Fabulation, or The Re-Education of Undine

Theater, Comedy
4 out of 5 stars
Fabulation, or The Re-Education of Undine
Photograph: Courtesy Monique Carboni

Time Out says

4 out of 5 stars

Theater review by Raven Snook 

Those who know Lynn Nottage only from her two plays that won Pulitzer Prizes—Ruined, about the plight of women in the war-torn Congo, and  Sweat, about striking Rust Belt factory workers—may be surprised at the frequent and hearty laughs in Fabulation, or The Re-Education of Undine. On the surface, at least, Nottage’s 2004 satire of NYC's black bourgeoisie is a delectable treat. But it leaves a serious aftertaste.

Undine Barnes Calles (the effervescent Cherise Boothe) seems to have it all: a hip PR firm, a hot Argentine hubby, a designer wardrobe and an imperious attitude. But when everything is suddenly taken away and she finds herself pregnant, she's forced to return to the blue-collar family she disowned 14 years earlier. While Undine's downwardly-mobile journey takes a fairly predictable moral path, the many characters who help her become a better person are a hilarious assortment of stereotypes that subvert expectations. Her brother (Marcus Callendar) is an Iraq War veteran who is writing an epic about Br'er Rabbit. Her security-guard father (J. Bernard Calloway) reads The Economist. Her childhood Double Dutch partner (MaYaa Boateng) now works in finance. The flipping of expectations works the other way, too: Undine’s sweet old granny (Heather Alicia Simms) has a wicked taste for heroin.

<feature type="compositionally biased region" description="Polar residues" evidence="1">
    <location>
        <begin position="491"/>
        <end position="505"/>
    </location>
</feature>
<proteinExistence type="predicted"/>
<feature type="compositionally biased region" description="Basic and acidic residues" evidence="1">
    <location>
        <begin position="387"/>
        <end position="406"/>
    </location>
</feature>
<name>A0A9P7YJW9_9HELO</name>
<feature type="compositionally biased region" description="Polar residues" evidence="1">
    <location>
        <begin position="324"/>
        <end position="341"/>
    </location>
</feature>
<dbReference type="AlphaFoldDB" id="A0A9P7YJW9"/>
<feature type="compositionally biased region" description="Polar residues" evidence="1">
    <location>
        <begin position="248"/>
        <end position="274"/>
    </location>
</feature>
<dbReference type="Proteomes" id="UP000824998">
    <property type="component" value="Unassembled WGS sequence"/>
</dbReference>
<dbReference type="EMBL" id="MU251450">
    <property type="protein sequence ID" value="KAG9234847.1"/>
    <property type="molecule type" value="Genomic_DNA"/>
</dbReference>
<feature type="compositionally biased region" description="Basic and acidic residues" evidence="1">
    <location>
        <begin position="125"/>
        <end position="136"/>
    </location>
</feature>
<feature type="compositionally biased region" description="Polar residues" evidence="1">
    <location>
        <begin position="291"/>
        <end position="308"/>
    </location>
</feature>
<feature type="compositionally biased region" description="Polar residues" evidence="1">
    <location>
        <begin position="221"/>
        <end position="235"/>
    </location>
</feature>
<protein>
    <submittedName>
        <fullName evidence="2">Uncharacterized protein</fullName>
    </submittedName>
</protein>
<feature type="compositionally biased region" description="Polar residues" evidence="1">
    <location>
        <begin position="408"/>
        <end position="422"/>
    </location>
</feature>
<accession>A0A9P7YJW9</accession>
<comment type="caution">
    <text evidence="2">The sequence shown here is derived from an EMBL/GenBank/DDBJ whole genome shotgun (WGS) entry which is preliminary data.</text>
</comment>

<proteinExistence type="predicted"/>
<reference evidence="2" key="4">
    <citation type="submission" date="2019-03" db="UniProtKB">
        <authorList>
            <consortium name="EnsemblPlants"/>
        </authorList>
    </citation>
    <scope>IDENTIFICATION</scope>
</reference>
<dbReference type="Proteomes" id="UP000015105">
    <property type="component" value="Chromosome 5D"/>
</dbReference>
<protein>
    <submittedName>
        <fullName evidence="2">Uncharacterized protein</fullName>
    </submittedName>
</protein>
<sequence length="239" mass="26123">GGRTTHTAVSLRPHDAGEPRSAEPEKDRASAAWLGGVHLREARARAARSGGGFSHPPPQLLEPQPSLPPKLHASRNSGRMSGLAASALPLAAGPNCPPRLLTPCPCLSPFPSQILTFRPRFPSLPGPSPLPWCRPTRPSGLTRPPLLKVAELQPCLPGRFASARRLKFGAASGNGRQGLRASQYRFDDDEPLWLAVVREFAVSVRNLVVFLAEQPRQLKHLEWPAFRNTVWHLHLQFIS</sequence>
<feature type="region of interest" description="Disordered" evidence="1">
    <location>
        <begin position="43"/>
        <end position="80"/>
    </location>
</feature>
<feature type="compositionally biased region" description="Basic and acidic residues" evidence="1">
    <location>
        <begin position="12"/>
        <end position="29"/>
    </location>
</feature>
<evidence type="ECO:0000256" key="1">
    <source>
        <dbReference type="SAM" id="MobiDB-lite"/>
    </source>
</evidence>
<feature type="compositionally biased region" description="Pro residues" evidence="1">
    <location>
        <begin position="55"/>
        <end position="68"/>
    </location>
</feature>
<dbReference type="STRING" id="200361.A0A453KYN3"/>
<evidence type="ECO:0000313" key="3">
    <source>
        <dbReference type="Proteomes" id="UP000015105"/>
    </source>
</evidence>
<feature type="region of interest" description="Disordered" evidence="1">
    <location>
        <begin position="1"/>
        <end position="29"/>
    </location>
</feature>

Lileana Blain-Cruz's whirlwind staging of Fabulation at the Signature puts humor first, helped by a versatile supporting cast of seven with a knack for sketching broad new identities at the drop of a wig. But as the play goes on, Undine and the audience start to see how racial and economic inequality are reinforced by ingrained personal prejudices. On paper, she is a statistic: an unemployed, unwed, African-American mother-to-be. But that's a reductive perspective—for her and for all the addicts and arrestees and strivers she encounters in her new-old life. You may be cackling too loudly to take it all in as it unfolds but, like a good fable, the play has a message that lingers past its scrappily-ever-after finale.

Pershing Square Signature Center (
Off Broadway). By Lynn Nottage. Directed by Lileana Blain-Cruz. With ensemble cast. Running time: 2hrs. One intermission. 

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